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Relationship: 1913


A descriptive phrase which clearly defines the two KEs being considered and the sequential relationship between them (i.e., which is upstream, and which is downstream). More help

Increase, Oxidative DNA damage leads to Increase, DNA strand breaks

Upstream event
The causing Key Event (KE) in a Key Event Relationship (KER). More help
Downstream event
The responding Key Event (KE) in a Key Event Relationship (KER). More help

Key Event Relationship Overview

The utility of AOPs for regulatory application is defined, to a large extent, by the confidence and precision with which they facilitate extrapolation of data measured at low levels of biological organisation to predicted outcomes at higher levels of organisation and the extent to which they can link biological effect measurements to their specific causes.Within the AOP framework, the predictive relationships that facilitate extrapolation are represented by the KERs. Consequently, the overall WoE for an AOP is a reflection in part, of the level of confidence in the underlying series of KERs it encompasses. Therefore, describing the KERs in an AOP involves assembling and organising the types of information and evidence that defines the scientific basis for inferring the probable change in, or state of, a downstream KE from the known or measured state of an upstream KE. More help

AOPs Referencing Relationship

AOP Name Adjacency Weight of Evidence Quantitative Understanding Point of Contact Author Status OECD Status
Oxidative DNA damage leading to chromosomal aberrations and mutations non-adjacent Moderate Low Carole Yauk (send email) Open for comment. Do not cite WPHA/WNT Endorsed
Deposition of energy leading to occurrence of cataracts adjacent Low Low Vinita Chauhan (send email) Open for citation & comment

Taxonomic Applicability

Latin or common names of a species or broader taxonomic grouping (e.g., class, order, family) that help to define the biological applicability domain of the KER.In general, this will be dictated by the more restrictive of the two KEs being linked together by the KER.  More help
Term Scientific Term Evidence Link
human Homo sapiens Moderate NCBI
mice Mus sp. NCBI
rat Rattus norvegicus Low NCBI

Sex Applicability

An indication of the the relevant sex for this KER. More help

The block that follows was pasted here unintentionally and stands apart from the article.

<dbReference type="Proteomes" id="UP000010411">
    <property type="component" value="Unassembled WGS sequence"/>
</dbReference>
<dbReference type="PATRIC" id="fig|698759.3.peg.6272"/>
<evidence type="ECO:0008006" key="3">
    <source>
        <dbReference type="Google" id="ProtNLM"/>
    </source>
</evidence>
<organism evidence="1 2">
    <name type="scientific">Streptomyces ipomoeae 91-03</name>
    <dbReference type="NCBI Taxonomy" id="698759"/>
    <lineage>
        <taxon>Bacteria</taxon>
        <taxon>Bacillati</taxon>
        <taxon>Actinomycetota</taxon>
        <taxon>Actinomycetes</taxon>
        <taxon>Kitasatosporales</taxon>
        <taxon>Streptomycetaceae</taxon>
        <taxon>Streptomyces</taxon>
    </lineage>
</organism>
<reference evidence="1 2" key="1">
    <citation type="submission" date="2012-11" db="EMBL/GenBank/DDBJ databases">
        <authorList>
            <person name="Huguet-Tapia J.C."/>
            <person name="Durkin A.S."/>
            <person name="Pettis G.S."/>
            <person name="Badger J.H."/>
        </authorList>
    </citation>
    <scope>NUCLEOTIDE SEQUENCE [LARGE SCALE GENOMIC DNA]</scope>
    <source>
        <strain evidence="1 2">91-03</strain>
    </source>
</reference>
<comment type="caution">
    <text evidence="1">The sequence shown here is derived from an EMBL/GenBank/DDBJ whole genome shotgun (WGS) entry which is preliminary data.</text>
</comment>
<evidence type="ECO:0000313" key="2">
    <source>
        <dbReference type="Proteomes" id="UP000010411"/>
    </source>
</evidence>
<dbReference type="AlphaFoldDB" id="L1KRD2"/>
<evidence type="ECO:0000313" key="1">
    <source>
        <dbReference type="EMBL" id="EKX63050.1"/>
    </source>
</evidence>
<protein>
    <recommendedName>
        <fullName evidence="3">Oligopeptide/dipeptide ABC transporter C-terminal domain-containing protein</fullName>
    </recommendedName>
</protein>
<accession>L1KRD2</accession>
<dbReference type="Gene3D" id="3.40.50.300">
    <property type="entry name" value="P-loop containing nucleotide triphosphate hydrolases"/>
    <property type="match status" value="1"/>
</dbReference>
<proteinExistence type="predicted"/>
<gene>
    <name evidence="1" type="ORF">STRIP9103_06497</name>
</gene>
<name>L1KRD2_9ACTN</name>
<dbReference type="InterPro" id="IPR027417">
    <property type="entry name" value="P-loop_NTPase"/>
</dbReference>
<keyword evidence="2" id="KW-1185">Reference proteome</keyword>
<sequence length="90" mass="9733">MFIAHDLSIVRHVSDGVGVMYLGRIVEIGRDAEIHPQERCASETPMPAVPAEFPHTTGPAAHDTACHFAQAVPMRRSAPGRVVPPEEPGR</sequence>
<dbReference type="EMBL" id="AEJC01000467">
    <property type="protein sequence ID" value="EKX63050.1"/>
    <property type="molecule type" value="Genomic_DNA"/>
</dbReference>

Sex Evidence
Unspecific Moderate
Male Low

Life Stage Applicability

An indication of the the relevant life stage(s) for this KER.  More help
Term Evidence
All life stages Moderate

Key Event Relationship Description

Provides a concise overview of the information given below as well as addressing details that aren’t inherent in the description of the KEs themselves. More help

The repair of oxidative DNA lesions produced by exposure to reactive oxygen species (ROS) involves excision repair, where damaged base is removed by glycosylases, a strand break is generated 5’ to the apurinic/apyrimidinic (AP) site by lyases and endonucleases, and finally, a new strand is synthesized across the break. Although these strand breaks are mostly transient under normal conditions, elevated levels of oxidative DNA lesions can increase the early AP lyase activities generating a higher number of SSBs that can be more persistent (Yang et al., 2004; Yang et al., 2006). These SSBs can exacerbate the DNA damage by interfering with the replication fork causing it to collapse, and ultimately becoming double strand breaks (DSBs).      

Evidence Collection Strategy

Include a description of the approach for identification and assembly of the evidence base for the KER. For evidence identification, include, for example, a description of the sources and dates of information consulted including expert knowledge, databases searched and associated search terms/strings.  Include also a description of study screening criteria and methodology, study quality assessment considerations, the data extraction strategy and links to any repositories/databases of relevant references.Tabular summaries and links to relevant supporting documentation are encouraged, wherever possible. More help

The strategy for collating the evidence to support the relationship is described in Kozbenko et al 2022.  Briefly, a scoping review methodology was used to prioritize studies based on a population, exposure, outcome, endpoint statement.

Evidence Supporting this KER

Addresses the scientific evidence supporting KERs in an AOP setting the stage for overall assessment of the AOP. More help

Overall Weight of Evidence: Low 

Biological Plausibility
Addresses the biological rationale for a connection between KEupstream and KEdownstream.  This field can also incorporate additional mechanistic details that help inform the relationship between KEs, this is useful when it is not practical/pragmatic to represent these details as separate KEs due to the difficulty or relative infrequency with which it is likely to be measured.   More help

The mechanism of repair of oxidative DNA damage in humans is well-established and numerous literature reviews are available on this topic (Berquist and Wilson III, 2012; Cadet and Wagner, 2013). Oxidative DNA damage is mostly repaired via base excision repair (BER) and via nucleotide excision repair (NER) to a lesser extent. With an increase in oxidative DNA lesions, the more glycosylase and lyase activities occur, introducing SSBs at a higher rate than at homeostasis. It is highly plausible that an increase in SSBs also increases the risk for DSBs, which are more difficult to repair accurately. Previous studies have reported thresholded dose-response curves in oxidative DNA damage and attributed these observations to failed repair at the inflection point on the curve, thus allowing strand breaks to accumulate (Gagne et al., 2012; Seager et al., 2012). When DNA bases sustain oxidative damage via ROS through base oxidation or deletion, this creates small nicks in the DNA strand (Cannan & Pederson, 2016). The bases guanine and adenine are most vulnerable to oxidative damage due to their low oxidation potentials (Fong, 2016). The mechanism of repair, BER, will work to fix these SSBs. If there are multiple SSBs close together in space and time, there will be many sites of BER occurring close together that can cause strain on the strand and result in the conversion of the SSBs to DSBs prior to completion of repair (Cannan & Pederson, 2016).